The scene where they were standing in the dark house, trying to chase a moth out was quite memorable because of the stark difference in the colour palette of that scene. The scene starts out intense, with both of them having such close proximity in the dark. However, Woo Jin’s stomach starts growling and Seo Ri realises that they had won a free tteokbokki (spicy rice cakes) coupon. Both of them starts celebrating, causing the tension that had formed earlier to fizzle. That tension was replaced with a much cuter energy, however. There were many moments like these sprinkled throughout the show, and though I might have found them annoying in another show, I can’t help but love it in this one because of the main couple.
The scene where Woo Jin finds out that he didn’t kill the girl he liked but caused her to be in a coma instead was so heart wrenching. Watching her mourn the loss of her best friend, and slowly coming to the realisation that she was the girl he liked brought back all his emotions and thoughts of blaming himself. As his coping mechanism is to run away, he hid away, closing his heart once again and tried to escape by flying off overseas without telling anyone.
It is only with the realisation that his love and desire for Seo Ri greatly outweighs his fear and guilt that he runs back to the bridge to find Seo Ri. He decides not to run away again and to confront his fear head on by believing and choosing love.
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The deepening of their relationship felt organic, and it didn’t feel rushed. Yes, it was slow, but it didn’t feel like it lingered or ran around in circles simply because. After all, meaningful real life relationships take time to form and even longer to deepen, right? I thought the show portrayed this process realistically. Kudos to you, Show!
Chan and Seo Ri
Chan (Ahn Hyo Seop) and Seo Ri have more of a playful relationship. Chan becomes Seo Ri’s first friend when she first wakes up from her coma and was very supportive of her staying in their house. They start out as good friends, but Chan starts to have feelings for Seo Ri.
I like how the show uses this relationship to show how young Seo Ri is still mentally at the start. She is able to connect with Chan more easily than Woo Jin at the start and her younger, more playful side comes out more when she interacts with Chan.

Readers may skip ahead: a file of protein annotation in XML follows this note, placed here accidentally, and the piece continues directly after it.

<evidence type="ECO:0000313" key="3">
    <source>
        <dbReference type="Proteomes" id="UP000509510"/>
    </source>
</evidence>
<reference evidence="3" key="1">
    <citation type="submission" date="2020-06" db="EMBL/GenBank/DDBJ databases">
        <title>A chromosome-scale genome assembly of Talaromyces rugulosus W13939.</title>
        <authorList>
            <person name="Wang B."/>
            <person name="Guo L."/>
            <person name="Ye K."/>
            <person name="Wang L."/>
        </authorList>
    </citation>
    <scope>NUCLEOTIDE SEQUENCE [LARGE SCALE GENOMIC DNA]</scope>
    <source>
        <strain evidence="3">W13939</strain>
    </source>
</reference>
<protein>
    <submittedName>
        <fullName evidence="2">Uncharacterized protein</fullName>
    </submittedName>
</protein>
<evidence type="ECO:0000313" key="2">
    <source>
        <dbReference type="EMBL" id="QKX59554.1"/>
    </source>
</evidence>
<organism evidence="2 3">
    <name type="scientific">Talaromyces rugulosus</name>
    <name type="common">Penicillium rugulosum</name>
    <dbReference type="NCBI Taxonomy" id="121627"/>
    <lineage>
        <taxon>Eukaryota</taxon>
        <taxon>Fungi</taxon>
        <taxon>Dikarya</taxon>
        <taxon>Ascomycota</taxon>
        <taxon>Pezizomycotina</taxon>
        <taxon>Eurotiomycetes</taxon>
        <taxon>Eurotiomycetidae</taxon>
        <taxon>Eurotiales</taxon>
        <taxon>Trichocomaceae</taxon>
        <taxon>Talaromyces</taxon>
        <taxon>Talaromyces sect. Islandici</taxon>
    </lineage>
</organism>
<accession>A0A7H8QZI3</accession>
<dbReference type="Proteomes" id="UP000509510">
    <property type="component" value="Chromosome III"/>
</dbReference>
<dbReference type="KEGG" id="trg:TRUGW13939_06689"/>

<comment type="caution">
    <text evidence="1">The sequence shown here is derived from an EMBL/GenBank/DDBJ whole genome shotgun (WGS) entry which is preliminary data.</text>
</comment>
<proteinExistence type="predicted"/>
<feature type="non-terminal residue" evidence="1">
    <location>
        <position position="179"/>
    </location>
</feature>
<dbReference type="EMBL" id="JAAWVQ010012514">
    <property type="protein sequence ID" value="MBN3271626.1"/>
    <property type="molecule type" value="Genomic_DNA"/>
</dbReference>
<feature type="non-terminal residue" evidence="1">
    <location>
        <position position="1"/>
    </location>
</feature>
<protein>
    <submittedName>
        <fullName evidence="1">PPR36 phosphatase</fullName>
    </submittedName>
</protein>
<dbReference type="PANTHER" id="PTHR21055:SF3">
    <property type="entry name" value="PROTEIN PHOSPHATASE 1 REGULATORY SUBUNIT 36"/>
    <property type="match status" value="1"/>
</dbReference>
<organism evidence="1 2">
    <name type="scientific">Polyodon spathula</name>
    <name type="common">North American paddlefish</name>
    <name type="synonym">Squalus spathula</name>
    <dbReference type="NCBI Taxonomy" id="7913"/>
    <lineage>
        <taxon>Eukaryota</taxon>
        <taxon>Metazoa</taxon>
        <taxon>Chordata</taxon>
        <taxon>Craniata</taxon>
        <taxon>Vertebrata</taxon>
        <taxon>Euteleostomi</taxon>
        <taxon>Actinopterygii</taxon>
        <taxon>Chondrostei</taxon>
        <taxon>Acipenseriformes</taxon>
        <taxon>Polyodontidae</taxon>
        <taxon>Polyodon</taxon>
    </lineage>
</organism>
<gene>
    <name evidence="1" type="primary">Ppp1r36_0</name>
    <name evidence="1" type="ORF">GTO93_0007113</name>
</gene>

Chan is like the ‘big brother’ to Seo Ri initially. She confides in him, asks him for his advice and lets him in on the problems she is facing. He in turn is supportive, and tries to help her with whatever means he does have as a nineteen-year-old.
However, as the show progresses, and Seo Ri matures, the dynamic of this relationship shifts slightly. It no longer is the ‘supportive big brother’ and ‘clueless little sister’ dynamic. Chan starts to realise that although Seo Ri may have been stuck in a coma for 13 years, she is still 30 and is adjusted to her life as a 30-year-old. She is no longer clueless about the new world she has woken up in, and becomes more of like an older sister to Chan.
Here are some character moments that I liked between them:
The scene where Chan gives Seo Ri a ride to work on his bicycle. He is too ticklish to be held at his waist and thus Seo Ri holds his pants. She pulls them a little too tightly though, and gives Chan a pretty sore crotch. Also, how nice is it that he offers her a ride again the very next day, even though he risks having a sore crotch again?
Chan finally confesses to Seo Ri, knowing that his feelings are unrequited. He holds his heartbreak in and puts up a happy front, so as to not worry her about his feelings. It is only when she left that he allowed himself to cry and finally let her go.
Even though I saw his heartbreak from a mile away, it didn’t make the moment any less painful to watch.
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The Three Dumb Musketeers
Whenever they appeared on screen, I never failed to laugh. They may be dumb (or dumber, heh), but their friendship was never put into question. From the moment we were first introduced to them, it is clear that they have been friends for a long time and will probably be for the rest of their lives.
Also am I the only one who didn’t know that Dong Hae Beom was Lee Do Hyun? (Loved him in Hotel Del Luna) When I rewatched it with my mother, I thought he looked familiar. I looked it up and it was him!
Here are some of my favourite Three Musketeers interactions:
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Jennifer and the rest of the family
Jennifer (Ye Ji Won) started out being very robotic and stiff. When she first showed up my mother called her Google even before she knew her name. Her robotic actions contributed to much of the comedy in this show and never failed to make me laugh.